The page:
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April 29, 2014, 5:20 AM ET
As much as Donald Trump's critics mock him for harping on trivial, unimportant things, the president's adolescent-like name-calling can be effective with his MAGA base. Trump's names for political opponents are designed to diminish them — for example, "Sleepy Joe" for President Joe Biden, "Crooked Hillary" for former Secretary of State/ex-U.S. Sen. Hillary Clinton, "Crazy Bernie" for Sen. Bernie Sanders (I-Vermont), or "Pocahontas" for Sen. Elizabeth Warren (D-Massachusetts).
Trump has two names for Florida Gov. Ron DeSantis, who is running against him in the 2024 GOP presidential primary: "Ron DeSanctimonious" and "Meatball Ron." And according to Axios, his campaign has found a new line of attack against DeSantis: the fact that his last name has been pronounced different ways.
Steven Cheung, a Trump campaign spokesman, told Axios, "Ron DeSantis is a phony who can't decide how to pronounce his name. If you can't get your name right, how can you lead a country?"
Axios reporters Alex Thompson and Sophia Cai, in an article published on June 1, note that DeSantis' last name has been pronounced "Dee-Santis" or "Deh-Santis" by the Florida governor and members of his team.
Axios, in the article and a video posted on YouTube, is referring to English-language conversations. In Spanish-language media such as Telemundo and Univision, one is likely to hear DeSantis' last name pronounced "Day-Sahn-TEESE," with an emphasis on the last syllable.
DeSantis' great grandparents were from the south of Italy, where a "dee" pronunciation would be spelled "di."
"Some presidential candidates struggle to nail their message. Ron DeSantis is struggling to nail his name," Thompson and Sophia Cai note. "In the early days of his campaign, DeSantis has gone back and forth between pronouncing his name 'Dee-Santis' and 'Deh-Santis.'"
The reporters continue, "Why it matters: DeSantis' dissonance on how to say his name — for years an issue of confusion for his campaign teams — is a curiosity as many GOP leaders and donors wonder whether the Florida governor is ready for the scrutiny of a presidential campaign…. Early in his political career, DeSantis, 44, appeared to use 'Dee-Santis' more often — then began a slow and still-incomplete evolution to 'Deh-Santis.'"
A string of anti-Asian attacks across New York City's Upper West Side have been tied to a single woman, Manhattan's District Attorney Alvin Bragg announced.
Camila Rodriguez, 29, has been charged with Assault in the Second Degree as a Hate Crime, six counts of Assault in the Third Degree as a Hate Crime, and six counts of Aggravated Harassment in the Second Degree, covering six different attacks against Asian victims.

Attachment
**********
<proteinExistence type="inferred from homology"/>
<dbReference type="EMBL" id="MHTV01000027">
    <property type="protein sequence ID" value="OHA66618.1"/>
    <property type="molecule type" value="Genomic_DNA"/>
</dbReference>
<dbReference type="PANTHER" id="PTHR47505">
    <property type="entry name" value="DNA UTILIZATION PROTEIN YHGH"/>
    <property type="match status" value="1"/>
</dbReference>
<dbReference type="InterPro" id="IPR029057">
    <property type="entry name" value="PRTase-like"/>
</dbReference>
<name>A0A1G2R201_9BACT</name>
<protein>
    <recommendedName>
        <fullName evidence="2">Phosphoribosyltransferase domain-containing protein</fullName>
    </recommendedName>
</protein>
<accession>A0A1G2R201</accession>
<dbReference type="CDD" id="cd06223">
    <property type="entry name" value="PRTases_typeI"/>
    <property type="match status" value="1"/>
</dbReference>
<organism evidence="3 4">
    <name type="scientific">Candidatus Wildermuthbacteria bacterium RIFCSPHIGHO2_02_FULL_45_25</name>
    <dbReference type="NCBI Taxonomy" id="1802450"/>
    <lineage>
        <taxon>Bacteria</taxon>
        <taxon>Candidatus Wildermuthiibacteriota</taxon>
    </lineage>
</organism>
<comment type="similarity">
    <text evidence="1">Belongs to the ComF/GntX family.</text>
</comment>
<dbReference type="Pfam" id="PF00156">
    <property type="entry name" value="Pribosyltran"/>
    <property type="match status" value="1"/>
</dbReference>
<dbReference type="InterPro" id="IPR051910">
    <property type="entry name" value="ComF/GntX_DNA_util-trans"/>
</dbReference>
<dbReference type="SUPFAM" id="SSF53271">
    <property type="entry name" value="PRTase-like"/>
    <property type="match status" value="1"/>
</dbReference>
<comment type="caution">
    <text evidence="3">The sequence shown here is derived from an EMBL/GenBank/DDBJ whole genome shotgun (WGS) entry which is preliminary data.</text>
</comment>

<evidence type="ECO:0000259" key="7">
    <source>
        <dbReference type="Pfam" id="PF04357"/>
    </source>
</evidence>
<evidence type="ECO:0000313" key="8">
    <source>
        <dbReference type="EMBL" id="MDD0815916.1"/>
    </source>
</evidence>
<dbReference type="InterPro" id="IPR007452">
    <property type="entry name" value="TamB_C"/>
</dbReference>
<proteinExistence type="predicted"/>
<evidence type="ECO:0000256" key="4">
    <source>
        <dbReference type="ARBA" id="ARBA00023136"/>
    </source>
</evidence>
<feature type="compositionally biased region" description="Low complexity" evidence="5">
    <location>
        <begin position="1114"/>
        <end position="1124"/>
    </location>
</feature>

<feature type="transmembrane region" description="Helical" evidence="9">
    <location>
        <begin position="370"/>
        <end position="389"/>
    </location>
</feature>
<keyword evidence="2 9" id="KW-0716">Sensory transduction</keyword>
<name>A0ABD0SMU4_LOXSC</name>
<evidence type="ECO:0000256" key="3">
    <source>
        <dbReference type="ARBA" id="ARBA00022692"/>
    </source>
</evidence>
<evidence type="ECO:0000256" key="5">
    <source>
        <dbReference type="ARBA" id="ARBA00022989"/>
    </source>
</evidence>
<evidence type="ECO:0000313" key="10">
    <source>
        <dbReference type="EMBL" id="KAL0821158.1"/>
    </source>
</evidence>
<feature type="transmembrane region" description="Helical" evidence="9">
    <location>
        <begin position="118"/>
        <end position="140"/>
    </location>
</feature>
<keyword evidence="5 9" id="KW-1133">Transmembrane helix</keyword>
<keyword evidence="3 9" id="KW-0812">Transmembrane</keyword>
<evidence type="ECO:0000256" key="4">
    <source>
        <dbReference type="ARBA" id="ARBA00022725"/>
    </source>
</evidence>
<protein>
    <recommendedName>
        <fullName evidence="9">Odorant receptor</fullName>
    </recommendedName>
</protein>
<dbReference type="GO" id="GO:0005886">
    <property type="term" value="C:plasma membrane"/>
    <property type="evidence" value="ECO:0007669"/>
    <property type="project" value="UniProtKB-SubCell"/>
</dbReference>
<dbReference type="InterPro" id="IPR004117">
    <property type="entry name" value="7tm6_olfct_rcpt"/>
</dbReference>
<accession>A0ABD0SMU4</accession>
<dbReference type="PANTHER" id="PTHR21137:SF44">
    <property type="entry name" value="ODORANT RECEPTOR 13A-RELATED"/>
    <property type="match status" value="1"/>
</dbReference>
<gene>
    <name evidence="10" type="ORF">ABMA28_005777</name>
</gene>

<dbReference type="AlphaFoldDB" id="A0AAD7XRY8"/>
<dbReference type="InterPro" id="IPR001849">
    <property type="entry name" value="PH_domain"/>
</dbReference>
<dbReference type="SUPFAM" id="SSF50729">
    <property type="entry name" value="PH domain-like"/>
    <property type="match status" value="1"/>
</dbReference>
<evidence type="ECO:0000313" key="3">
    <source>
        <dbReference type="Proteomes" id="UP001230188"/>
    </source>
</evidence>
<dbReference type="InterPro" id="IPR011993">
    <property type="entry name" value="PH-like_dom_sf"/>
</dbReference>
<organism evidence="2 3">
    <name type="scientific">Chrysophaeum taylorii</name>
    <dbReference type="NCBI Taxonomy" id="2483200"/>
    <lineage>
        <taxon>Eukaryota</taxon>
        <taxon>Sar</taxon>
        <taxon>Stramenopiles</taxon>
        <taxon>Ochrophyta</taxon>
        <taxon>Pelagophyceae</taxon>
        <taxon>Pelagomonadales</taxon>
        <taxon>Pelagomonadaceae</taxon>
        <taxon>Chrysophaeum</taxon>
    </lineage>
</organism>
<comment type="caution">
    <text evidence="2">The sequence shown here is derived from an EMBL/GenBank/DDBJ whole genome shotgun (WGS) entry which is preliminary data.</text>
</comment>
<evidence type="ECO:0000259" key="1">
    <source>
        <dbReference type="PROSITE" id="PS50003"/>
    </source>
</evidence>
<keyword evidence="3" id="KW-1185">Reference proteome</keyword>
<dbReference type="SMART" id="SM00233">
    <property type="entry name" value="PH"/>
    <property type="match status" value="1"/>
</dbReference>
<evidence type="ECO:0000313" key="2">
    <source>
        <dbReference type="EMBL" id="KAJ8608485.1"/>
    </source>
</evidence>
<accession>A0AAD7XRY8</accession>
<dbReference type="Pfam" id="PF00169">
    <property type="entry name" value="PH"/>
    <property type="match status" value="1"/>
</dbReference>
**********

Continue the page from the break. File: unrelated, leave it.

All were separate, unprovoked attacks within the course of a month and a half, according to Bragg. All the incidents took place relatively close to each other.
Among the accusations are that Rodriquez kicked a woman of Korean descent in the back of the leg as she tried to board a subway. She pulled the hair of a victim of Chinese descent's hair and then slapped the victim after she turned around and spoke to Rodriguez in Mandarin. Rodriguez then continued to punch the victim after she fell to the ground. In another incident, she attacked a woman of Filipino descent by grabbing her hair and pulling her to the ground and punching her in the face multiple times.
Other incidents are listed in a district attorney press release, which you can read here.
An extensive new report from NBC News details the ways that Republican canvassing operations in states such as Nevada are riddled with problems that include canvassers "cheating" by lying about the number of local homes they've visited.
One particularly prominent example cited in the story involves a Republican canvasser who claimed to have knocked doors all around a Southern Las Vegas neighborhood, even though they actually spent the day lounging in the Caesar's Palace casino.
According to data reviewed by local GOP officials, this was not an isolated incident.
"A half-dozen Republican-aligned field operators working on various races in Nevada, Georgia and Oregon said they encountered suspicious or fraudulent data — such as entries filed from homes that weren’t visited or falsified surveys — in 2022," the report notes.
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The GOP narrowly lost races in Georgia and Nevada last year that wound up costing it control of the United States Senate.
“That’s why we’re losing elections,” one GOP operative tells NBC News. “Nobody wants to admit it."
However, other sources cautioned NBC that many of the people blaming the canvassing operation as the prime culprit for the party's disappointing performances were simply trying to draw attention away from other issues.
“I don’t think everything was done perfectly, obviously," one source told the publication. “But at the same time, there are a lot of people that have their own agenda or some other agenda for outside groups or whatever the case may be.”
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